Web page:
Before nerve damage, abnormal changes in electromyography (EMG) activity of lower limb muscles can be found in diabetic patients. The pathological changes of motor nerves are aggravated with neuropathy’s progress, which is manifested by decreased muscle activity and delayed peak value.2 Muscle strength decline is a potential factor for falls, and walking speed can be used as an indicator of muscle strength decline.27 It has been reported that the walking speed of diabetic neuropathy patients decreased significantly.28 This paper showed that the walking speed with peripheral neuropathy is significantly less than those of the control group. Walking speed is a predictor of mortality. The improvement of walking speed can significantly reduce the mortality rate.29,30 Slow walking speed is a predictor of falls in the elderly.31 Some studies have confirmed that the risk of falling in the elderly with walking speed less than 0.70 m/s is 1.5 times higher than that in the elderly with walking speed more than 0.70 m/s. Every 0.1 m/s slowdown in walking speed increases the risk of falling by 7%.29 Other studies have found that the faster the walking speed, the higher will be the plantar pressure.32 The research on walking speed of diabetic patients is of great practical significance in preventing diabetic patients from falling and foot ulcer. Further studies are required to verify it.

This study also found that the foot progression angle, the stance phase and double-foot stance phase of diabetic patients tended to rise compared to the control group, but it did not show statistical significance. Diabetic patients may correct their physical instability by prolonging stance phase and reducing the swing phase. Moreover, the longer the stance phase is, the longer will be plantar burden time, which may lead to an increase in the incidence of ulcers.

This study also found that the landing angle and the maximum swing angle of diabetic patients were lower than the control group, but there was no difference in the off-ground angle and the minimum swing angle. It reflects that the range of foot and ankle joint motion in diabetic patients decreases, and the movement is limited. Studies have shown that the lower extremity functional strength of diabetic patients is lower than that of healthy people of the same age group, regardless of the presence or absence of peripheral neuropathy.33 Sawacha et al did a study through three-dimensional gait analysis34 that the movement ability of trunk and lower limb joints of diabetic patients was lower than that of control group whether there was peripheral nerve damage or not, both static and dynamic, and the movement range of patients with peripheral neuropathy was reduced more significantly than the control group. The impaired proprioception of diabetic patients and the decreased strength of ankle dorsal flexor muscle and plantar flexor muscle lead to decreased balance ability in diabetic patients.35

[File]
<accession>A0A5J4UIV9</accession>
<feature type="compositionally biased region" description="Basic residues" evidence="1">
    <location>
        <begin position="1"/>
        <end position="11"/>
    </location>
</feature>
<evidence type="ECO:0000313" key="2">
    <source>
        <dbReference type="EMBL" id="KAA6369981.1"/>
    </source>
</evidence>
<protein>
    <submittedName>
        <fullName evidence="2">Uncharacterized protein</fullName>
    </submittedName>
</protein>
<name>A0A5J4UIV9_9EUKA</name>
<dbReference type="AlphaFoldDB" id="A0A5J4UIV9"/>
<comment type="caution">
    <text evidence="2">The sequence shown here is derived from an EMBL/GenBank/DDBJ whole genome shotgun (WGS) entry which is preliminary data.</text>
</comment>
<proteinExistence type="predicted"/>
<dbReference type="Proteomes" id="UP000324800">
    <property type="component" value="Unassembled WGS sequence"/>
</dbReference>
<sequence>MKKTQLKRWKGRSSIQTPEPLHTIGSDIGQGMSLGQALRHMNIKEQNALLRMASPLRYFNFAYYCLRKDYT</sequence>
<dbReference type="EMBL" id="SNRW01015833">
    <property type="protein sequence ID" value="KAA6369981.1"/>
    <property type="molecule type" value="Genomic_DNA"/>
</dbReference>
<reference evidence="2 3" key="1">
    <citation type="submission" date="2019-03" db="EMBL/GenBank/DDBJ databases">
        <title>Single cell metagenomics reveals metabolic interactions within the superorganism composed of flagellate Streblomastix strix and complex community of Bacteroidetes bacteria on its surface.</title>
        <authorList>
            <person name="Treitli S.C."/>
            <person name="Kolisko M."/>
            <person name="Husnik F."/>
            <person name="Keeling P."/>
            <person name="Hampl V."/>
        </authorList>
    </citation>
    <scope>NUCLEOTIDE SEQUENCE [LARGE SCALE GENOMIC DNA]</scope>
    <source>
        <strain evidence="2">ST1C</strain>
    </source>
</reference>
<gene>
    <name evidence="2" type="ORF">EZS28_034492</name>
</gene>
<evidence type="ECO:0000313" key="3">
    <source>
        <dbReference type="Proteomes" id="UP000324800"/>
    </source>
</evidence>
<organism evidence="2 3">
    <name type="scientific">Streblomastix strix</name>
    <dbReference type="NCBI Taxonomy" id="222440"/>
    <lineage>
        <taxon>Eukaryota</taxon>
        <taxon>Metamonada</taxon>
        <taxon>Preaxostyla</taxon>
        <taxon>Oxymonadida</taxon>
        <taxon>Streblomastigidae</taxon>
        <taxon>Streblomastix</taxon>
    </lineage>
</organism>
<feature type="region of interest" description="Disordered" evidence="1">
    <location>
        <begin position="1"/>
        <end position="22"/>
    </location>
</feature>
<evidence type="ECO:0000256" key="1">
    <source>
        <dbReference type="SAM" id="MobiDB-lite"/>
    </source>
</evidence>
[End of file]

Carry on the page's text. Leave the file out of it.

In addition, it can be seen from the results that the landing angle and the maximum swing angle of diabetes patients without peripheral neuropathy tended to rise compared to diabetes patients with peripheral neuropathy. The walking speed of diabetes patients without peripheral neuropathy tended to rise compared to diabetes patients with peripheral neuropathy, and tended to decrease compared to the control group. These results did not show statistical significance. The reason is: considering that most of the subjects in the study were not-very-old adults with a not-very-long history of diabetes, so the patients with peripheral neuropathy had no serious nerve injury according to the previous studies.36,37 In further study, we will expand the sample size including more elder adults with a long history of diabetes and serious patient’s condition of the subjects.

Our study had the limitation. The sample size of this article is not too large. Despite this limitation, we found that a wearable and portable gait analysis system (Gaitboter) can provide some quantifiable and easily obtained gait parameters for further scientific research in diabetes mellitus. We will expand the sample size in the future and conduct prospective research.

Conclusions

In conclusion, this study confirms that the wearable gait analysis system (Gaitboter) can identify abnormal gait in patients with type 2 diabetes, and provides a new device and method for diabetes-related gait research. Moreover, the system will help develop a huge gait database of type 2 diabetes mellitus. It has broad prospects for clinical application in the diabetes mellitus in the future.

Acknowledgments

The authors thank the role of all patients and support staff in performing the study.

Funding

This work is partly supported by Beijing Natural Science Foundation (4172058), 2025 Key Technology Innovation Program of Ningbo(2020Z014) and Henan Science and Technology Project (192102310218, 212102310557). The authors are grateful for these supports.

Disclosure

The authors declare that they have no conflicts of interest for this work.